Changes in Influenza Vaccine May Improve Coverage


The influenza vaccine for the 2019-2020 flu season will look different than it has for the past few seasons.

The influenza vaccine for the 2019-2020 flu season will look different than it has for the past few seasons. The FDA’s Vaccines and Related Biological Products Advisory Committee (VRBPAC) and the World Health Organization (WHO) have both selected new strains for each of the 2 Influenza A strains included in the trivalent and quadrivalent vaccines.1-2

Trivalent vaccines will include:

  • Influenza A: A/Kansas/14/2017 (H3N2)-like virus
  • Influenza A: A/Brisbane/02/2018 (H1N1)pdm09-like virus
  • Influenza B: B/Colorado/06/2017-like (Victoria lineage) virus

Quadrivalent vaccines will also include a second lineage of the Influenza B virus: B/Phuket/3073/2013-like (Yamagata lineage) virus.1-3

The vaccine selection came after the VRBPAC and the WHO made the uncharacteristic step of delaying the decision on which Influenza A (H3N2) strain to include in the vaccine composition. The 3 other strains in the vaccine were chosen on February 21, 2019 by the WHO and VRBPAC on March 6, 2019. The 2 strains recommended to cover the Victoria and Yamagata lineages of Influenza B remain unchanged. However, experts recommend a new strain for Influenza A (H1N1)pdm09-like virus in February based on data of circulating viruses. The recommendation for the Influenza (H3N2) strain was made by the WHO on March 21, 2019 and chosen for United States vaccines by VRBPAC 1 day later. 1-3

Though postponement of the vaccine composition has occurred before, it is rare. Most influenza vaccines are derived from chicken eggs, which take months to produce. The submission of strain compositions so far in advance is necessary in order to ensure that an appropriate supply of influenza vaccination will be available and distributed by the time flu season begins in the Northern Hemisphere, in October.

The delay is the result of a rise in the proportion of influenza viruses within 1 antigenically distinct group, particularly within the US, Europe, Israel, Asia, and Oceania. The additional time allowed experts more opportunity to monitor circulating influenza viruses and characterization of potential strains to include in the vaccine.1-3 With the majority of circulating influenza strains characterized as Influenza A in recent years, and only about a 44% efficacy rate against these strains, a delay to ensure an increased likelihood of vaccine match for the next flu season seems justified.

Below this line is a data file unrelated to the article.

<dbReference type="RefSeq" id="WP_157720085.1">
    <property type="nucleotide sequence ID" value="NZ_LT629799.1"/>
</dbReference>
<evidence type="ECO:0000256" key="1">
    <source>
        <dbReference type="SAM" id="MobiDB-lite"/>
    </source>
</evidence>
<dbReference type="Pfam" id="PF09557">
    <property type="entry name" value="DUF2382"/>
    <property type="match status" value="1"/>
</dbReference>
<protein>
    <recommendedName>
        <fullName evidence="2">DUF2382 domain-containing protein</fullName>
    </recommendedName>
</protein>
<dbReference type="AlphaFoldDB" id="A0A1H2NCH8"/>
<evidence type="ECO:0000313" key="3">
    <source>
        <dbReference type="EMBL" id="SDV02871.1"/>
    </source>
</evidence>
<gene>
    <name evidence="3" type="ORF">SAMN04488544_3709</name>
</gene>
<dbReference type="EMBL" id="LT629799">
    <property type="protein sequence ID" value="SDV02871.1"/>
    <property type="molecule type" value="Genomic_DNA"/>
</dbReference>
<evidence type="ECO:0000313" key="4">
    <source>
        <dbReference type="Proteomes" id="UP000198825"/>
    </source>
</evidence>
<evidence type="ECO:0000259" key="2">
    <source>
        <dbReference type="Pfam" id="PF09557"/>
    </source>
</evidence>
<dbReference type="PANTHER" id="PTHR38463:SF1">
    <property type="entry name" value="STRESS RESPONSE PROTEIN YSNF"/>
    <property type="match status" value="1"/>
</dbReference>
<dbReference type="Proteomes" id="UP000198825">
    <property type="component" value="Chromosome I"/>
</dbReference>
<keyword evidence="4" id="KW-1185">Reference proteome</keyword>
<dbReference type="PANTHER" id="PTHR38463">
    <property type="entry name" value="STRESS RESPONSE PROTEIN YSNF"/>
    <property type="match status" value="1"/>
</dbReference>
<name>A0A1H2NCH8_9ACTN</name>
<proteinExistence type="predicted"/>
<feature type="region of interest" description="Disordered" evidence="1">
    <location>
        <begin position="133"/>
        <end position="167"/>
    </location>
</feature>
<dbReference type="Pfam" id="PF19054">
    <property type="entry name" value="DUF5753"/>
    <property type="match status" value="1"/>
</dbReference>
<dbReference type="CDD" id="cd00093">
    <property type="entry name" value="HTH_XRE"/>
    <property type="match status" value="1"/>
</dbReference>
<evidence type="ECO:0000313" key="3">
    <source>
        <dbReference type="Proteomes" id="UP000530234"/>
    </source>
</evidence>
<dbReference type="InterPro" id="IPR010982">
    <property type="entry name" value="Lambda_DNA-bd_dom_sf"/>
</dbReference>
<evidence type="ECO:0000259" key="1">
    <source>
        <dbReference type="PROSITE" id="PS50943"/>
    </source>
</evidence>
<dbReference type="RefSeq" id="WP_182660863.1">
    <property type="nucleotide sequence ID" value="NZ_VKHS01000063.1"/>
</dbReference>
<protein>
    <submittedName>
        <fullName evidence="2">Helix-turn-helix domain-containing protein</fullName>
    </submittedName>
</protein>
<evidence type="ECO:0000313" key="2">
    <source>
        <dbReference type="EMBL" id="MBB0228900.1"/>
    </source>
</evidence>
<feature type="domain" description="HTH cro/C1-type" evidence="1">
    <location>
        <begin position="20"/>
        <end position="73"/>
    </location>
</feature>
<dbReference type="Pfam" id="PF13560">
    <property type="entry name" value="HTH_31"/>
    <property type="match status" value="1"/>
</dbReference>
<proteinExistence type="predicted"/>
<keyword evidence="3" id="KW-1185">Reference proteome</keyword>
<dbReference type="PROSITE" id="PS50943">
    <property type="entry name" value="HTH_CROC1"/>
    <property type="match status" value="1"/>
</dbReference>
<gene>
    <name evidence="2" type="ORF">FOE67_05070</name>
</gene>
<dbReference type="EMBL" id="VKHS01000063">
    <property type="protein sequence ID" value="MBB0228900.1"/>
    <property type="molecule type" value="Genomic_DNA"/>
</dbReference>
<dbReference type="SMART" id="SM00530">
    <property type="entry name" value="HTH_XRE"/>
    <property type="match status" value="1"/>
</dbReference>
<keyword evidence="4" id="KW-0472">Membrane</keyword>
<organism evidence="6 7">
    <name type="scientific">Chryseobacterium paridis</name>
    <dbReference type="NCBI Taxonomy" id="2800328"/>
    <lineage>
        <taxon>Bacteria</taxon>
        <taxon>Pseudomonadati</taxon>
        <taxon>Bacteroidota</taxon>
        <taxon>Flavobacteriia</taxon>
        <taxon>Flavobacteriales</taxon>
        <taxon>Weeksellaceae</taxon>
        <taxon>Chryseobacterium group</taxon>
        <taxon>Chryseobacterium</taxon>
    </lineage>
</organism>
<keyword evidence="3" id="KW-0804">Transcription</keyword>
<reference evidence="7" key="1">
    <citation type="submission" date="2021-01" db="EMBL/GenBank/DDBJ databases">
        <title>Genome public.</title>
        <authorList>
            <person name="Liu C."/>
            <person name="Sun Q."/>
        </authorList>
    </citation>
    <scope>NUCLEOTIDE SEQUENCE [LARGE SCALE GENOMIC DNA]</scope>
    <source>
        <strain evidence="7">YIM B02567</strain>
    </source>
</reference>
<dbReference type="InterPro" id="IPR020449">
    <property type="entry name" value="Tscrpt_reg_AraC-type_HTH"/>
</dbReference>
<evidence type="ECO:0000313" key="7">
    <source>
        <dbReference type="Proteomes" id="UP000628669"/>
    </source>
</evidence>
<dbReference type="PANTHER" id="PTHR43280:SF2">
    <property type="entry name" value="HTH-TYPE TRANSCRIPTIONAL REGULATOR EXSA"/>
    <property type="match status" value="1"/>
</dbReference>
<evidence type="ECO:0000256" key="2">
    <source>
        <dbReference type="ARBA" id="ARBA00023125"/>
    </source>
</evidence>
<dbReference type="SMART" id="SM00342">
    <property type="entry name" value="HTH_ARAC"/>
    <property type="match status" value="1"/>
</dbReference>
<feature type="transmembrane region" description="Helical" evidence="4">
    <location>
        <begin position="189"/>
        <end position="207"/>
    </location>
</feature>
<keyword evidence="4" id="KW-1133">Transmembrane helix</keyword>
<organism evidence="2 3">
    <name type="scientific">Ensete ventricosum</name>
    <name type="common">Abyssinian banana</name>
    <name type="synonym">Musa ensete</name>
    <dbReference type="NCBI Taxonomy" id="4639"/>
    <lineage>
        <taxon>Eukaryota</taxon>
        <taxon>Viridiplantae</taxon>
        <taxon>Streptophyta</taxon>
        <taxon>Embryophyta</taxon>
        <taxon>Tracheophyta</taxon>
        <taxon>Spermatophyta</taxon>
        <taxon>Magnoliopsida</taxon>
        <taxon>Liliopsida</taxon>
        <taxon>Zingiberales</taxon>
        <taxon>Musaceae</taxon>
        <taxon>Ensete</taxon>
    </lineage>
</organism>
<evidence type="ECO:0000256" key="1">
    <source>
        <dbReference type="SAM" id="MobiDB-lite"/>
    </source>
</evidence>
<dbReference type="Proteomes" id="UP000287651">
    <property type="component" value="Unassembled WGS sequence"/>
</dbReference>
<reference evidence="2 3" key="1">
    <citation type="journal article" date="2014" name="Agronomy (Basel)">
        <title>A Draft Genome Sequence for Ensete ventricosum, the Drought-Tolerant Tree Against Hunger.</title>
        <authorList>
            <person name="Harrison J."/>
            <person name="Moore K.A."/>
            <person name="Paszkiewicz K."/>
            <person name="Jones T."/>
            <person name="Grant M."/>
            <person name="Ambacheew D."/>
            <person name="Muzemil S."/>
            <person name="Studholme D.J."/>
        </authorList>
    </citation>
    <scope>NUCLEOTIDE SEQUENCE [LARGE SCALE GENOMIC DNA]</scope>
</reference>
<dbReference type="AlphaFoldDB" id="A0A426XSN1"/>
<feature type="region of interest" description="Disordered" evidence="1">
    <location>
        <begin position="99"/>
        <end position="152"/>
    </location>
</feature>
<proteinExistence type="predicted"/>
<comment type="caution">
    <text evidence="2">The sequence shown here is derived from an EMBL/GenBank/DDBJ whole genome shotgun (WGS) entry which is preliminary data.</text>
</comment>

It is too soon to determine what impact the postponed recommendations will have on vaccine delivery and availability for the 2019-2020 season. The WHO reports that they feel joint efforts with stakeholders and vaccine manufacturers will minimize any delay of vaccine supply.2 However, they are recommending stakeholders prepare for a 2-4 week potential delay in vaccine availability. Influenza vaccine programs, strategies, education, and other timelines should be adjusted accordingly.

The American Academy of Pediatrics (AAP) also updated their recommendations for the 2019-2020 flu season. In the upcoming season, the AAP recommends that children be vaccinated with any licensed influenza vaccine in accordance with CDC recommendations. This is a change from the past 3 flu seasons where the inactivated injection was recommended over the nasal vaccine and from years prior where a preference for the nasal vaccine was stated. The recommendation for injection influenza vaccines began with the 2016-2017 influenza season based on poor efficacy of the nasal vaccine against Influenza A (H1N1). Since that time, the manufacturer of the nasal vaccine has changed the formulation and preliminary data on the new Influenza A (H1N1) strain is encouraging.5

The influenza vaccine remains the most effective way to prevent the spread of the virus. Preliminary estimates from the CDC indicate that there have been 36.9-42.4 million cases of influenza and 36,500-59,500 influenza-related deaths, so far, in the 2018-2019 season.6

The burden of influenza is down from the 2017-2018 flu season. This may be due in part by an increase in vaccinations by 6.8% in children and 6.4% this year.7

The quest of a better vaccine match to circulating strains may reduce influenza-related complications much more in the next flu season. Even if vaccine supply is delayed, pharmacists and other health care providers should remain diligent in recommendations and reminders to ensure as many people as possible are vaccinated once it is available.


  • Centers for Disease Control and Prevention. Frequently Asked Flu Questions: 2019-2020 Influenza Season. CDC website. Updated March 25, 2019. Accessed May 2, 2019.
  • World Health Organization. Recommended composition of influenza virus vaccines for use in the 2019-2020 northern hemisphere season. WHO website. Updated March 21, 2019. Accessed May 2, 2019.
  • Food and Drug Administration. Summary of the teleconference held on Wednesday, 13 March 2019 for A(H3N2) Composition of Influenza Virus Vaccines for the Northern Hemisphere 2019-2020. FDA website. Updated March 13, 2019. Accessed May 2, 2019.
  • Centers for Disease Control and Prevention. US Flue VE Data for 2018-2019: Interim Estimates MMWR. Updated February 25, 2019. Accessed May 2, 2019.
  • American Academy of Pediatrics. AAP Updates Vaccine Recommendations for the 2019-2020 Flu Season. AAP website. Updated March 14, 2019. Accessed May 2, 2019.
  • Centers for Disease Control and Prevention. 2018-2019 U.S. Flu Season: preliminary Burden Estimates. CDC website. Updated April 25, 2019. Accessed May 2, 2019.
  • Centers for Disease Control and Prevention, National Center for Immunization and Respiratory Diseases. Early-Season Flu Vaccination Coverage- United States, November 2018. CDC website. Updated 14 December 2019. Accessed May 2, 2019.

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